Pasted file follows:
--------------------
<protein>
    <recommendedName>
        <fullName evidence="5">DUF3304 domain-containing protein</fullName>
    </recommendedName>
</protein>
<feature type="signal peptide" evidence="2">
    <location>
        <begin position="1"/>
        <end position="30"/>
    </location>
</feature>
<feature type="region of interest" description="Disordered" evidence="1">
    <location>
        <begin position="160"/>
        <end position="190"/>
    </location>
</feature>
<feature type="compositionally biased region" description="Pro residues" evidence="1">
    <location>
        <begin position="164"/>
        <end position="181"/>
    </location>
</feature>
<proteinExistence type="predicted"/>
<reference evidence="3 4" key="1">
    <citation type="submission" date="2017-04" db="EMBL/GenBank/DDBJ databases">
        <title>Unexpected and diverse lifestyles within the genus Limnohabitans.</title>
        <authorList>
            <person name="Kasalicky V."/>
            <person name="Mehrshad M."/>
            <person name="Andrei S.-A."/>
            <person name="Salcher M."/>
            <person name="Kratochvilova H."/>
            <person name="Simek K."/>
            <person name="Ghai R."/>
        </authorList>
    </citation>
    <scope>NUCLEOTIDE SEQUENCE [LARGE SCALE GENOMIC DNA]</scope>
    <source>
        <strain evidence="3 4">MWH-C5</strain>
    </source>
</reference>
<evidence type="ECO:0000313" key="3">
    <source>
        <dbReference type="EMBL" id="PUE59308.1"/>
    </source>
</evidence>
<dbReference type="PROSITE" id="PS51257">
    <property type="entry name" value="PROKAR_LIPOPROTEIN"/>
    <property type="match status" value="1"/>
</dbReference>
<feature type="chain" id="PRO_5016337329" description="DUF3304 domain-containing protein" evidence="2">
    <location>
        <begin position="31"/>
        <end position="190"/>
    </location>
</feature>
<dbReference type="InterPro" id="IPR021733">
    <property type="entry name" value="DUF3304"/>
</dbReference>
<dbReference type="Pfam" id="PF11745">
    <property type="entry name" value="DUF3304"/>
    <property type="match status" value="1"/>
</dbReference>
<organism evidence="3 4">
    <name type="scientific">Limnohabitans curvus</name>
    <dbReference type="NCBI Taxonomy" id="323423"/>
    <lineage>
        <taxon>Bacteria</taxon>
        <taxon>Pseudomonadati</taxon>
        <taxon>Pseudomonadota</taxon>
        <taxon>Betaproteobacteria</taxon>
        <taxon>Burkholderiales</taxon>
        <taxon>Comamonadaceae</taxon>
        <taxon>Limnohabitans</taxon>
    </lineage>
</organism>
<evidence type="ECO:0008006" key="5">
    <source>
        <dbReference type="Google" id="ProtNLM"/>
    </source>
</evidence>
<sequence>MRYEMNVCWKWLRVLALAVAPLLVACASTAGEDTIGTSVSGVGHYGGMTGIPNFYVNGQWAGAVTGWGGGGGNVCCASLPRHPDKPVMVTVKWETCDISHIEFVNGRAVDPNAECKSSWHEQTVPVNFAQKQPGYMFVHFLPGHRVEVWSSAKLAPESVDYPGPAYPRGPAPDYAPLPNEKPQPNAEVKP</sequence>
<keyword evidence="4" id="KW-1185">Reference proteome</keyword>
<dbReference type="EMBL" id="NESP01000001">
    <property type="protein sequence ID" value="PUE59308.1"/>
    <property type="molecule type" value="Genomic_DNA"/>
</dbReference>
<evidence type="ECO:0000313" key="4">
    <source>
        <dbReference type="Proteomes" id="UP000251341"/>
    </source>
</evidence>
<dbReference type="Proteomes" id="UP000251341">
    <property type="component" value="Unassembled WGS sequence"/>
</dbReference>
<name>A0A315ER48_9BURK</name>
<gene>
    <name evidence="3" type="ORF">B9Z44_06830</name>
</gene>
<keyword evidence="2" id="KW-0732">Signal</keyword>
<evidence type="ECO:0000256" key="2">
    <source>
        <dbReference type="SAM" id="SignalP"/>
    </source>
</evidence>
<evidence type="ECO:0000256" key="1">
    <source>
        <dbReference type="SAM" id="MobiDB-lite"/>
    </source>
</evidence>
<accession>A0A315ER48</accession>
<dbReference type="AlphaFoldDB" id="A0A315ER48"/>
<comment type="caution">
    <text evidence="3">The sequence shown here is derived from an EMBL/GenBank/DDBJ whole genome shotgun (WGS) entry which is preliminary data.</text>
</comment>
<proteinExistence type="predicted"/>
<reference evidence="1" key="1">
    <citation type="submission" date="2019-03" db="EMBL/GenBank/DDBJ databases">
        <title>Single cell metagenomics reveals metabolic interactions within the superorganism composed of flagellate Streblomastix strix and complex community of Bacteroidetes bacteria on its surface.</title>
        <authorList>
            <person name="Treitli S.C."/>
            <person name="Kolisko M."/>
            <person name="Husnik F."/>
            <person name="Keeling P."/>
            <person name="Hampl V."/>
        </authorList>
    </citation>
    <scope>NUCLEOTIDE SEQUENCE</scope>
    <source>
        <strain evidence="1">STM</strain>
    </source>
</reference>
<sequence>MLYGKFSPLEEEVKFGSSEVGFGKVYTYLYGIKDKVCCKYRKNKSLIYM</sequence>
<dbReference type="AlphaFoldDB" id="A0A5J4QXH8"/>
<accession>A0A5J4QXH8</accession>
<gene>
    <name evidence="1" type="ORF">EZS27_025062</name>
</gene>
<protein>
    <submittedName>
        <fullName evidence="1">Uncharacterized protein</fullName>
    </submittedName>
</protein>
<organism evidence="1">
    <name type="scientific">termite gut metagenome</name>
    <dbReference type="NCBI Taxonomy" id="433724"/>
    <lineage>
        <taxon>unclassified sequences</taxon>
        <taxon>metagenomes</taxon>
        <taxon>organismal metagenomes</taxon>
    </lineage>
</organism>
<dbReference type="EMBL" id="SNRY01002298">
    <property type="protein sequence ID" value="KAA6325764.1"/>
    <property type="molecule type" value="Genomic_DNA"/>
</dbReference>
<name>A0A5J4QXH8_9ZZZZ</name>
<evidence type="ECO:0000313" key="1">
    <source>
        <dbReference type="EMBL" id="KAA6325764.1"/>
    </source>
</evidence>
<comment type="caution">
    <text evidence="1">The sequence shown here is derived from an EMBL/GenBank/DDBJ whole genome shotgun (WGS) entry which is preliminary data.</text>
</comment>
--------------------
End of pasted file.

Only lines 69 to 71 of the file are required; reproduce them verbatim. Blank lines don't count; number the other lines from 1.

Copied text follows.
        <taxon>Bacteria</taxon>
        <taxon>Pseudomonadati</taxon>
        <taxon>Pseudomonadota</taxon>